Let’s find out how this portal-gun-of-a-software can help manage your Agile testing process:
A. Streamline the testing and development process with Tasks, Subtasks, and Checklists
Sure, Rick is a genius, but you can’t always trust him with small, simple tasks.
Just look at this cue card for his best man speech!
Your Agile team (even if they’re better note-takers than Rick) will need support to manage their testing and development process too.
ClickUp’s tasks, subtasks, and checklists will help them streamline testing activity by breaking it down into small, doable items.
Here’s how you can do this:
- Tasks and Subtasks: split your Agile test plan into tasks and subtasks, and assign them to any team member
- Checklists: develop a list of items that acts as a to-do list or even a quality test to check off during an Agile test
Moreover, you can simplify your process further with the following features:
- Nesting: add as many sub-items as you want in your checklist
- Drag and Drop functionality: move items to reschedule your list
- Assigning items: assign items from the list to multiple team members directly
- Templates: create reusable templates for checklists and add them to your projects
B. Record every detail in Docs
Sometimes, you just need to write stuff down, right?
But thanks to ClickUp’s Docs feature, you won’t need unreal, parasitic aliens to help you take notes!
You can create Docs to record:
- Agile test strategy
- Test plan
- Test charter
- Instructions for automated testing
You can also use Docs to create your own in-house wiki for your Agile testing methodology!
The best part?
You can find all these Docs right alongside your projects so that you never have to spend time looking for them!
And writing in ClickUp Docs is super fun due to features like:
- Rich text-formatting for distinctive looking documents
- Nesting pages within docs for further detailing
- Customizable access rights to include team members in editing
- The ability to let Google index these docs to show up in search results
C. Track time with Native Time Tracking
Time management is tough, and it’s almost tempting to travel back in time to finish something.
But you don’t want to get on the wrong side of the ‘time travel police’ here:
You can access the tracker within ClickUp to quickly track the time you spend on tasks. You can even add labels, notes, and classify time as billable hours for more efficient time management!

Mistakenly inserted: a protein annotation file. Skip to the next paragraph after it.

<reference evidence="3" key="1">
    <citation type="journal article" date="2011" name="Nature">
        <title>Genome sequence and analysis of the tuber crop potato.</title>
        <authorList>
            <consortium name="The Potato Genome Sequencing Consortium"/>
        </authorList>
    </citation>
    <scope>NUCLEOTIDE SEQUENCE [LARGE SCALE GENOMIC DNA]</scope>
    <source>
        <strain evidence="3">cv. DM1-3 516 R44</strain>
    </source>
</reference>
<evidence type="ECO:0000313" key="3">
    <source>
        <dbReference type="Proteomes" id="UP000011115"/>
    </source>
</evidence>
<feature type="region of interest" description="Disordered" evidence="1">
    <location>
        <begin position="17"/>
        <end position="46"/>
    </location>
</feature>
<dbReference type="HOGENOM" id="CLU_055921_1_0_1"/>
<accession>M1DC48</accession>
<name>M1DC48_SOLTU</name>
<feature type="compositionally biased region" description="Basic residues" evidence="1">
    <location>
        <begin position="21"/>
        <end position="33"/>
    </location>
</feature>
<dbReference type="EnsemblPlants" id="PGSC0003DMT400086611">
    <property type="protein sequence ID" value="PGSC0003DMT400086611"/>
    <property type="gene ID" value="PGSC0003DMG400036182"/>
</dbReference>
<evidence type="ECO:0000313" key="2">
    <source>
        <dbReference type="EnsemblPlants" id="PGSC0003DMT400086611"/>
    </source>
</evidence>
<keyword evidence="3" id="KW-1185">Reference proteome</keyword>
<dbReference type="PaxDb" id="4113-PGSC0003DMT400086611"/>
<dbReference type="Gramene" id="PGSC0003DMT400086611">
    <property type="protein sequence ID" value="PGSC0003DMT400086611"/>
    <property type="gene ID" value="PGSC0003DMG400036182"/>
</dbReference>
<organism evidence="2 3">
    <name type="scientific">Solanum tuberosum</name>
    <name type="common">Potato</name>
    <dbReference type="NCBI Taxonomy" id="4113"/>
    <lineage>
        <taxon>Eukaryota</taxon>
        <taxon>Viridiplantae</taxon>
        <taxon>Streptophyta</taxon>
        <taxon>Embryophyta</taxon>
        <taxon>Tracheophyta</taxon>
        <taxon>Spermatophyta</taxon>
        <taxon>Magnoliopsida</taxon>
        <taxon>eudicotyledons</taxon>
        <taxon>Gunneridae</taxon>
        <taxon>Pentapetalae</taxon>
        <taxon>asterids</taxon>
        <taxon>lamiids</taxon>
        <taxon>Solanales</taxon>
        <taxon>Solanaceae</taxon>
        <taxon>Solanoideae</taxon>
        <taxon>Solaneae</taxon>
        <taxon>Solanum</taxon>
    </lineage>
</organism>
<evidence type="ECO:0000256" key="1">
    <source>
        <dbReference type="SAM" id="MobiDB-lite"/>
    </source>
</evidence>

This way, you can monitor time usage and plan your testing session better, all without time traveling!
D. Share Custom Access Rights with stakeholders
Remember, an Agile team needs to work with all the stakeholders to deliver a good product.
To help you out here, ClickUp lets you share Custom Access Rights with them. You can share your project files, folders, and task lists with anyone within and outside your network.
But you can still control what they can do once inside your Workspace by setting their ‘Permissions’.
Here are a few example permissions you can set:
- Can view: view project details but not interact
- Can comment: comment on the tasks and task lists
- Can edit: edit tasks but not create them
- Create and edit: create and edit tasks and subtasks
- Can delete: delete tasks that they did not create
This will help you include customers in your ATDD testing process.
But wait, there’s more!
Just like the number of Mr. Meeseeks assembled to serve Jerry, the list of ClickUp features is endless!
However, unlike them, these features will actually succeed in fulfilling your Agile testing needs!
Some of the amazing Agile features ClickUp offers your team include:
- Dashboards: create a custom dashboard with widgets like Pie charts and Calculations, and track your Agile and Scrum points
- Notepad: access a notepad from your Dashboard to jot down ideas quickly
- Goals: set test goals, convert them to measurable Targets, and track them
- Priorities: conduct tests based on urgency and importance
- Custom Statuses: create test-specific statuses for your tasks
- Gantt Charts: visualize your complete project timeline
- Project Automation: automate 50+ repetitive tasks during tests and save time
- Powerful iOS and Android Mobile Apps: collaborate with your team on the go
Understanding the Agile testing methodology can be rewarding for your team.
After all, your Agile test strategy is the very heart of the Agile method.
The more focused and accurate your tests are, the better your products will be.
But good testing requires more than just knowledge and skills.
You’ll also need laser-sharp tools to help you conduct continuous tests.
Thankfully, you don’t need Rick’s lab to create one.
All you need is ClickUp!
It has the right set of features to support any Agile testing strategy, along with robust project management support for an Agile environment.
Sign up for ClickUp today and celebrate your Agile project management adventures, just like Rick and his grandkids!